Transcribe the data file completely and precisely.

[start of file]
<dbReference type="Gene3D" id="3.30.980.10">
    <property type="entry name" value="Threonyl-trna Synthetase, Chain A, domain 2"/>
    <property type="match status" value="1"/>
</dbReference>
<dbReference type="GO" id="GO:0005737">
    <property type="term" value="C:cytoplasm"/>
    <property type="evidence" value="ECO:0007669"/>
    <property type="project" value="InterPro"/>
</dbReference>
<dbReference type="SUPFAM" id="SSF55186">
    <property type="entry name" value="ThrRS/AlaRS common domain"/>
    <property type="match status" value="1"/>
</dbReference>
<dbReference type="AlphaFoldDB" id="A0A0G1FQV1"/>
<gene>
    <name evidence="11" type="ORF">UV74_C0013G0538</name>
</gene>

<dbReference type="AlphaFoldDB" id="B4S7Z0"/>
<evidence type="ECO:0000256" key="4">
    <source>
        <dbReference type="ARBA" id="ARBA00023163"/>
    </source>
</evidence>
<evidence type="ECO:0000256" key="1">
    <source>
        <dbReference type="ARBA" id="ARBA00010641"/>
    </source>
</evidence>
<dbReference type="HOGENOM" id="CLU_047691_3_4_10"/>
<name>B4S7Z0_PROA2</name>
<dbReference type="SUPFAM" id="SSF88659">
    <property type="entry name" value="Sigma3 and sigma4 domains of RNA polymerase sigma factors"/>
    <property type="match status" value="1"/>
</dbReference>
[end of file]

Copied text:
<dbReference type="Gene3D" id="3.30.980.10">
    <property type="entry name" value="Threonyl-trna Synthetase, Chain A, domain 2"/>
    <property type="match status" value="1"/>
</dbReference>
<dbReference type="GO" id="GO:0005737">
    <property type="term" value="C:cytoplasm"/>
    <property type="evidence" value="ECO:0007669"/>
    <property type="project" value="InterPro"/>
</dbReference>
<dbReference type="SUPFAM" id="SSF55186">
    <property type="entry name" value="ThrRS/AlaRS common domain"/>
    <property type="match status" value="1"/>
</dbReference>
<dbReference type="AlphaFoldDB" id="A0A0G1FQV1"/>
<gene>
    <name evidence="11" type="ORF">UV74_C0013G0538</name>
</gene>

<dbReference type="AlphaFoldDB" id="B4S7Z0"/>
<evidence type="ECO:0000256" key="4">
    <source>
        <dbReference type="ARBA" id="ARBA00023163"/>
    </source>
</evidence>
<evidence type="ECO:0000256" key="1">
    <source>
        <dbReference type="ARBA" id="ARBA00010641"/>
    </source>
</evidence>
<dbReference type="HOGENOM" id="CLU_047691_3_4_10"/>
<name>B4S7Z0_PROA2</name>
<dbReference type="SUPFAM" id="SSF88659">
    <property type="entry name" value="Sigma3 and sigma4 domains of RNA polymerase sigma factors"/>
    <property type="match status" value="1"/>
</dbReference>